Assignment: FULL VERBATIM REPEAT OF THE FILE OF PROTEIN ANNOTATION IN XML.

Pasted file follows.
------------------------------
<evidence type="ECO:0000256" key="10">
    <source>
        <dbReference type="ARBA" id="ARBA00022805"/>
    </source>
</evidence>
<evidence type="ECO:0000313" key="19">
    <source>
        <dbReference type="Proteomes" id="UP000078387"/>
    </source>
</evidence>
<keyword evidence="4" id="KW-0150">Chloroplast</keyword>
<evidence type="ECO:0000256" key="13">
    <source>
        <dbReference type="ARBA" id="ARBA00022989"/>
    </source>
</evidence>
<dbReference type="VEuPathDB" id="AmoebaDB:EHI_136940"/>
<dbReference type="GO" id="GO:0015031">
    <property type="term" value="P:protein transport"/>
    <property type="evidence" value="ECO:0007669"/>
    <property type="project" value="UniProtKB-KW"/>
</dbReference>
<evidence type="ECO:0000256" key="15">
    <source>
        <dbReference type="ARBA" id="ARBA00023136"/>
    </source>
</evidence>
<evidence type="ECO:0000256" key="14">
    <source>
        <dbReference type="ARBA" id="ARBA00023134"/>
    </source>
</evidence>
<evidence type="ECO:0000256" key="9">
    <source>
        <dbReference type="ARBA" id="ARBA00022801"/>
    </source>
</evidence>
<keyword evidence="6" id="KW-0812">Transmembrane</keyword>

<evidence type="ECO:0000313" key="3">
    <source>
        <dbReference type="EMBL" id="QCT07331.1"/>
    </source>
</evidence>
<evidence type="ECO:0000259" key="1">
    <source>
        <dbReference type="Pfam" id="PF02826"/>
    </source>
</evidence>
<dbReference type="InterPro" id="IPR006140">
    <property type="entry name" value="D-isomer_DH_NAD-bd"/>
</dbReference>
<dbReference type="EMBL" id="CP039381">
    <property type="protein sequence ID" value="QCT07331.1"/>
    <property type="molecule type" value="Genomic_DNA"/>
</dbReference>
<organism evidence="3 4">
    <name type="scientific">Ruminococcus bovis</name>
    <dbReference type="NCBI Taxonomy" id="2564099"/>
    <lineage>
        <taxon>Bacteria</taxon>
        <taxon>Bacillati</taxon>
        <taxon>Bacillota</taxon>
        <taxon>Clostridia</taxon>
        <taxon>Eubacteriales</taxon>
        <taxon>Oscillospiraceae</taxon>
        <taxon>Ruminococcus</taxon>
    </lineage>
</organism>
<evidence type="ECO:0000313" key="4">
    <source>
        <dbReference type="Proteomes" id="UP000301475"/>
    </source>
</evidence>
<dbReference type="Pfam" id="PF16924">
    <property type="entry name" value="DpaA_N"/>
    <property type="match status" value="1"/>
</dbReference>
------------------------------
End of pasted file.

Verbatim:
<evidence type="ECO:0000256" key="10">
    <source>
        <dbReference type="ARBA" id="ARBA00022805"/>
    </source>
</evidence>
<evidence type="ECO:0000313" key="19">
    <source>
        <dbReference type="Proteomes" id="UP000078387"/>
    </source>
</evidence>
<keyword evidence="4" id="KW-0150">Chloroplast</keyword>
<evidence type="ECO:0000256" key="13">
    <source>
        <dbReference type="ARBA" id="ARBA00022989"/>
    </source>
</evidence>
<dbReference type="VEuPathDB" id="AmoebaDB:EHI_136940"/>
<dbReference type="GO" id="GO:0015031">
    <property type="term" value="P:protein transport"/>
    <property type="evidence" value="ECO:0007669"/>
    <property type="project" value="UniProtKB-KW"/>
</dbReference>
<evidence type="ECO:0000256" key="15">
    <source>
        <dbReference type="ARBA" id="ARBA00023136"/>
    </source>
</evidence>
<evidence type="ECO:0000256" key="14">
    <source>
        <dbReference type="ARBA" id="ARBA00023134"/>
    </source>
</evidence>
<evidence type="ECO:0000256" key="9">
    <source>
        <dbReference type="ARBA" id="ARBA00022801"/>
    </source>
</evidence>
<keyword evidence="6" id="KW-0812">Transmembrane</keyword>

<evidence type="ECO:0000313" key="3">
    <source>
        <dbReference type="EMBL" id="QCT07331.1"/>
    </source>
</evidence>
<evidence type="ECO:0000259" key="1">
    <source>
        <dbReference type="Pfam" id="PF02826"/>
    </source>
</evidence>
<dbReference type="InterPro" id="IPR006140">
    <property type="entry name" value="D-isomer_DH_NAD-bd"/>
</dbReference>
<dbReference type="EMBL" id="CP039381">
    <property type="protein sequence ID" value="QCT07331.1"/>
    <property type="molecule type" value="Genomic_DNA"/>
</dbReference>
<organism evidence="3 4">
    <name type="scientific">Ruminococcus bovis</name>
    <dbReference type="NCBI Taxonomy" id="2564099"/>
    <lineage>
        <taxon>Bacteria</taxon>
        <taxon>Bacillati</taxon>
        <taxon>Bacillota</taxon>
        <taxon>Clostridia</taxon>
        <taxon>Eubacteriales</taxon>
        <taxon>Oscillospiraceae</taxon>
        <taxon>Ruminococcus</taxon>
    </lineage>
</organism>
<evidence type="ECO:0000313" key="4">
    <source>
        <dbReference type="Proteomes" id="UP000301475"/>
    </source>
</evidence>
<dbReference type="Pfam" id="PF16924">
    <property type="entry name" value="DpaA_N"/>
    <property type="match status" value="1"/>
</dbReference>